[MUD-Dev] Blog about GDC implies changes to MMORPG population

Kyle Leithoff kleithoff at yahoo.com
Thu Jun 2 14:28:17 New Zealand Standard Time 2005

Raph Koster writes:

> The difficulty with the Piles of Junk model is that it assumes
> that crafters are factories.  That's why crafters don't have
> inherently entertaining activities.  Push a button and blammo - a
> shirt.  Push a button and blammo - a house.  I doubt that it's
> possible to have time-consuming and entertaining tasks for
> crafters and also crank out goods for the masses so that they can
> have their piles (unless producers massively outnumber the
> consumers).

> Out of a desire to broaden the entertainment experience of the
> genre, I'm theorizing that slowing the rate of production to a
> trickle makes accumulating items a sidebar to the mainstream game
> experiences of whatever.  Part of the whatever is the slow
> crafting of items.  I look to a crafting experience such as is
> found in colonial Williamsburg, Virginia and its crafters.  They
> make items at a trickle pace.  *I* find that experience
> fascinating, as do the many visitors there.  Whether or not that
> experience is viable in a game setting is a speculative guess.

I'm not sure if it's something you have looked at it recently, but A
Tale in the Desert currently has a system similar to what you
describe for crafting. As far as I know, there's only three areas,
blacksmithing, gem cutting, and glass blowing.  But in each, you
start out with a pure raw material, which then from hitting the
block in the right spots for blacksmithing, changing the angle and
depth of cut, or rotating and blowing the glass blob, you try to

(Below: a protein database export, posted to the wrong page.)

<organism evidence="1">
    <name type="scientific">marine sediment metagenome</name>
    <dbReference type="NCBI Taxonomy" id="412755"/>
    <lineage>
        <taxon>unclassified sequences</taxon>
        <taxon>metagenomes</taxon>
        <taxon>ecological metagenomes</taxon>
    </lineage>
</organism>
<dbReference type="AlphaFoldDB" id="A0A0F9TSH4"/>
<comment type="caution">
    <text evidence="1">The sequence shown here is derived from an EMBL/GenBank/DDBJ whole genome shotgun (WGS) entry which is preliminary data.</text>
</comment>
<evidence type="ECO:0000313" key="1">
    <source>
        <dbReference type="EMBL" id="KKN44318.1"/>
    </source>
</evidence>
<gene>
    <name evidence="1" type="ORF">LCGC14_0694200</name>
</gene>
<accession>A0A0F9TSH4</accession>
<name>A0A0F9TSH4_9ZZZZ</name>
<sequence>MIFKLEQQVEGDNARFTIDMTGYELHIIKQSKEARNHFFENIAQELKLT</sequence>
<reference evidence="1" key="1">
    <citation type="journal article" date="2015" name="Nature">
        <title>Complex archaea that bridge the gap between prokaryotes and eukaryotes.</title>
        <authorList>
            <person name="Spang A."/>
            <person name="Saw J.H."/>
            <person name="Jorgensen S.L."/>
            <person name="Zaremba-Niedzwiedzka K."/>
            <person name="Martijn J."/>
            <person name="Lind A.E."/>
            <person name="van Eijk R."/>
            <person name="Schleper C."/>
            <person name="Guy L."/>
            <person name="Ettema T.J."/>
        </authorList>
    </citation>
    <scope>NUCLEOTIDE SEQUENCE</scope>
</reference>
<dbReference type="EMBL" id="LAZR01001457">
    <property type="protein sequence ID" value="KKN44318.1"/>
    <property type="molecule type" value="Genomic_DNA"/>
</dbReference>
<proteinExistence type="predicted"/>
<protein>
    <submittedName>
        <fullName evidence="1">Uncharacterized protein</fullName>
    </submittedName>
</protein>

match your object up to an ideal.  The closer to the ideal, which
you can toggle back and forth between, and your object generates the
quality.  For certain fragile objects, there's a time limit before
the glass falls into the flame, or how many whacks you can put on
the metal before it becomes worthless and brittle.

It's quite an interesting system, and the player base is quite
friendly. With the 24 hour free trial I'm sure you could find
someone who'd be more than willing to show you the basics and let
you get some time on the anvil if you wished.

However, it is a very time consuming system to produce items in, as
almost every step in the chain from gathering the raw materials to
final production is a sort of mini-game.  It's also the sole focus
of the game, so I'm not sure how such a system would integrate into
one with a focus more on combat and leveling.

I must admit that I got frustrated rather easy with both systems,
though I knew people who would hammer at the same object for 2 or 3
days to get it perfect.  So in such a world, quality crafters would
definitely find themselves in a position of value and regard, and
those that just wanted to do the factory works still could, as any
average joe could spit out mediocre objects with almost a minimal

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